But a single snappy retort was all it took to raise their hackles and send the air crackling with violence, rendering all conflict resolution tactics moot. And so they warred on like Furies.
One morning, after an especially brutal row, the woman turned to him, her face wan from the savagery of their exchange. “Maybe we should try mouth taping during the day.”
“You mean, like… right now?”
“I mean like whenever we’re awake. It stopped the snoring, didn’t it? Nothing has worked. Time to go straight to the source.” She made a zipping motion across her lips. He nodded solemnly.
And so they each tore off a strip and, with a lusty kiss to seal the pact, taped each other’s mouths shut.
The rest of the day proceeded uneventfully. It took more adjusting for her, as she had never used mouth tape before, but she quickly acclimatized. She even slept with it, and deeply too, as she wordlessly conveyed with a thumbs up in the morning.
The days passed without drama. Whenever the tape lost its stickiness, they replaced it. If they ever ate together, they did so swiftly, eyes averted, with the uneasy, almost shameful haste of adolescents disrobing in a pool locker room.
A quietude settled upon their relationship. Being all-or-nothing sorts, they also refrained from writing messages. But they adjusted to the silence and inwardly lauded themselves on their liberation from idle chatter.
Naturally, this period was not without challenges. Meaningful glances and crude hand gestures can only take one so far. And certain time-honored acts of physical intimacy were obviously closed off to them. But they found workarounds, they found reach-arounds.
A week passed. There had been no squabbles, and even if irritations wordlessly arose, they no longer snowballed into bloody clashes. And how could they? There was no longer any snow.
The decision to remove the tape was spontaneous. A tap of the tape, a raise of the eyebrow, an exchange of gaze—these were enough to convey that the time had come. With trepidation, each removed the tape.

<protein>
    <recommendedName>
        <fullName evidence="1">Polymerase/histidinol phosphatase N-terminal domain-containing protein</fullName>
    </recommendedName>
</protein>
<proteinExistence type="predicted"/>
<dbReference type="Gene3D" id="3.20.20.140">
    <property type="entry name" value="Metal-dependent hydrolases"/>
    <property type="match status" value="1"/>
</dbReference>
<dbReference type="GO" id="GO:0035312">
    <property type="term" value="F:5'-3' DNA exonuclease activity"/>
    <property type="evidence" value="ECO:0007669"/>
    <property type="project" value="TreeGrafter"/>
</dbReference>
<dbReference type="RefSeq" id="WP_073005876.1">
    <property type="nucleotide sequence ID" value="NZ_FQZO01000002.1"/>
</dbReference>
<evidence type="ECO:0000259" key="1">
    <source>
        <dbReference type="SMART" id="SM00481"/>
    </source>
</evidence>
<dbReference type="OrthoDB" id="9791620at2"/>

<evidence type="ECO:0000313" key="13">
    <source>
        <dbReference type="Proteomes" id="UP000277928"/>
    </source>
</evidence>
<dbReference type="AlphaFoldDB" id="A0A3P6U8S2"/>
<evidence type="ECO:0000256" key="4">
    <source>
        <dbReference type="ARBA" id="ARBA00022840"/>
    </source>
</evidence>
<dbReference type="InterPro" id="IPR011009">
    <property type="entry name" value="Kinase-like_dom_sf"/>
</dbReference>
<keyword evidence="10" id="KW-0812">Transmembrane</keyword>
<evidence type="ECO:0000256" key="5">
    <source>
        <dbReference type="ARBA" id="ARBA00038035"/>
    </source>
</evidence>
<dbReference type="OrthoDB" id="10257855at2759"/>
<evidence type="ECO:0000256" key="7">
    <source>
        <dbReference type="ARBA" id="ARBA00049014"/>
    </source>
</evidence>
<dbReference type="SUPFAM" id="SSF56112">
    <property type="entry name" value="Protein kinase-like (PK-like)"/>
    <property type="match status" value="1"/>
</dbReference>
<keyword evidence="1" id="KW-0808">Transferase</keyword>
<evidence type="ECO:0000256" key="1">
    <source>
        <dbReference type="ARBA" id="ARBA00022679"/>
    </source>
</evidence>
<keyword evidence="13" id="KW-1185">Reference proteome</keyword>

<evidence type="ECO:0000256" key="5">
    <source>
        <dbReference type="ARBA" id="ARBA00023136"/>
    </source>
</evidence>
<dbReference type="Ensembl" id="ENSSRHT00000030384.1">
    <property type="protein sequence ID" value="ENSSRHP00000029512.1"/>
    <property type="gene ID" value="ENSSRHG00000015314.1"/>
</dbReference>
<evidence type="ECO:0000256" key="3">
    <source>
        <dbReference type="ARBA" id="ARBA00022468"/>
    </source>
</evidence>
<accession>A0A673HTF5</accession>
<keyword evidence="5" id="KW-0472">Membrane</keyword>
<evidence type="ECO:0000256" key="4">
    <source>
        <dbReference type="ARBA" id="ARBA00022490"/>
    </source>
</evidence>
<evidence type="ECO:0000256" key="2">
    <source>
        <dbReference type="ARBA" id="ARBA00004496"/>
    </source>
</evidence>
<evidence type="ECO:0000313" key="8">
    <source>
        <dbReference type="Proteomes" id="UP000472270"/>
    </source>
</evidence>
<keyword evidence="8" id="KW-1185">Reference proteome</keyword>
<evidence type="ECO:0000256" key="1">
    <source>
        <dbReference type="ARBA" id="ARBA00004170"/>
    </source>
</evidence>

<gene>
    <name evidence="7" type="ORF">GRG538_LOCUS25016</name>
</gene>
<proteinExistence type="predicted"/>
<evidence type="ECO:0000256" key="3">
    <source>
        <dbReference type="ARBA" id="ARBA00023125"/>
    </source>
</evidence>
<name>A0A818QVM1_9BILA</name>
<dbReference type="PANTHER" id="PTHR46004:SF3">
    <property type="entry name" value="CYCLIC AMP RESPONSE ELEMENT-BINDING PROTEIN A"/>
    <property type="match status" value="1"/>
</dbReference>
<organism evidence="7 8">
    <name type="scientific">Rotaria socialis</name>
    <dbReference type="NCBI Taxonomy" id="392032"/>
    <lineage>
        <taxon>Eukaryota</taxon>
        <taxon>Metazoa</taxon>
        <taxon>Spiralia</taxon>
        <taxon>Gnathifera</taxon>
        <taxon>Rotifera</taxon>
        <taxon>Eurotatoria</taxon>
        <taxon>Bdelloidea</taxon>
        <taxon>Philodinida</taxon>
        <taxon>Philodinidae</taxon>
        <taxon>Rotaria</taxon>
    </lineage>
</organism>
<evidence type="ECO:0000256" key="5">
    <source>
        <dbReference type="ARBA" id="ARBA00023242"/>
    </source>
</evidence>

“Hello,” he said. “Well, hello there, stranger,” she replied. There was an oddness in their tone, a familiarity yet also remoteness. They had both expected a torrent of words to spill forth, a sharing of revelations, but nothing much happened. They shrugged and went about their day.
They exchanged few words until the evening. Then they discussed the peculiarity of the past week’s experience, but only briefly. They had little to say.
The next morning, they began to quibble over something trivial. It wouldn’t have even registered on their Richter scale, and there was little feeling behind it. But then, out of nowhere, she swung around and slapped him violently across the face.
They both froze. She was as stunned as he was by her sudden assault.
“We didn’t wait long enough, did we?” he said, raising a hand to his reddening cheek.
“I’m so sorry.” She looked down at her hand in shock and confusion. “I… No, I suppose we didn’t.”
It was time to eradicate the problem once and for all. They resolved to tape up for a full year. After sealing the pact with an awkward peck on the lips, they muzzled themselves.
The year proceeded uneventfully. They fell into a mild, comfortable routine. Without speech to differentiate and distinguish them, their identities began to blend over time. As with long-time dog owners and their companions, the two even started to resemble one another.
At the end of the year, at the predetermined deadline, they stood before one another. With unease in their eyes, they began to remove the tape.
They looked at each other, two overly familiar creatures. They waited and waited and waited, but nothing happened. It was no different than when their mouths were taped.
They had nothing to say.
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AUTHOR’S DISCLAIMER: I do mouth-tape, but only at night.